To Valeria.

A poem by Ada Langworthy Collier

Broideries and ancient stuffs that some queen
Wore; nor gems that warriors' hilts encrusted;
Nor fresh from heroes' brows the laurels green;
Nor bright sheaves by bards of eld entrusted
To earth's great granaries--I bring not these.
Only thin, scattered blades from harvests gleaned
Erewhile I plucked, may happen thee to please.
So poor indeed, those others had demeaned
Themselves to cull; or from their strong, firm hands
Down dropped about their feet with careless laugh,
Too broken for home gathering, these strands,
Or else more useless than the idle chaff.
But I have garnered them. Yet, lest they seem
Unworthy, and so shame Love's offering,
Amid the loose-bound sheaf stray flowers gleam.
And fairer seeming make the gift I bring,
Lilies blood-red, that lit the waving field,
And now are knotted through the golden grain.
Thou wilt not scorn the tribute I now yield,
Nor even deem the foolish flowers vain.
So take it, and if still too slight, too small
It seem, think 'tis a bloom that grew anear,
In other Springtime, the old garden wall.
(That pale blue flower you will remember, dear.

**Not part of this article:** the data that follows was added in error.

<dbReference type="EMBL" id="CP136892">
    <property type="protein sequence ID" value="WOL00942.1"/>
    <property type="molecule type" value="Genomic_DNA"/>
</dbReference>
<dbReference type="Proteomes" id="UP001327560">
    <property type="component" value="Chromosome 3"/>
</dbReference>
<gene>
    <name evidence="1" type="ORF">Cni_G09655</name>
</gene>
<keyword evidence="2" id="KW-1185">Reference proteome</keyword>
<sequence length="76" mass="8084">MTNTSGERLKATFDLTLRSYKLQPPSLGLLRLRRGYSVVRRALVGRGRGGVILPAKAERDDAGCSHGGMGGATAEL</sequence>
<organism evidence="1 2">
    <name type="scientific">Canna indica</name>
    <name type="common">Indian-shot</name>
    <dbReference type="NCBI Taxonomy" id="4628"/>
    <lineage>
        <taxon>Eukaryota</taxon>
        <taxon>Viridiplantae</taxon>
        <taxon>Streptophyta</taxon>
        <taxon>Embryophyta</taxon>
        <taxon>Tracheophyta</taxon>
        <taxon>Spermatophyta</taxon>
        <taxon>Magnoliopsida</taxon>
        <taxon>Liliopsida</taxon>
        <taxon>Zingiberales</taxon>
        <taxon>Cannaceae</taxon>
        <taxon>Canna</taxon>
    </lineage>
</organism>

The heedless world, unseeing, passed it by,
And left it to the bee and you.) Then say,
"Because the hands that tended it are nigh
No more, and little feet are gone away
That round it trampled down the beaded grass,
Sweeter to me it is than musky spray
Of Southland; and dearer than days that pass
In other summer-tides." This simple song
Read so, dear heart; Nay, rather white-souled one,
Think 'tis an olden echo, wandered long
From a low bed where 'neath the westering sun
You sang. And if your lone heart ever said
"Lo, she is gone, and cannot more be mine,"
Say now, "She is not changed--she is not wed,--
She never left her cradle bed. Still shine
The pillows with the print of her wee head."
So, mother-heart, this song, where through still rings
The strain you sang above my baby bed,
I bring. An idle gift mayhap, that clings
About old days forgotten long, and dead.
This loitering tale, Valeria, take.
Perchance 'tis sad, and hath not any mirth,
Yet love thou it, for the weak singer's sake,
And hold it dear, though yet is little worth,
This tale of Elder-world: of earth's first prime,
Of years that in their grave so long have lain,
To-day's dull ear, through poets' tuneful rhyme
No echo hears, nor mocking friar's strain.

_July_ 17, 1884.

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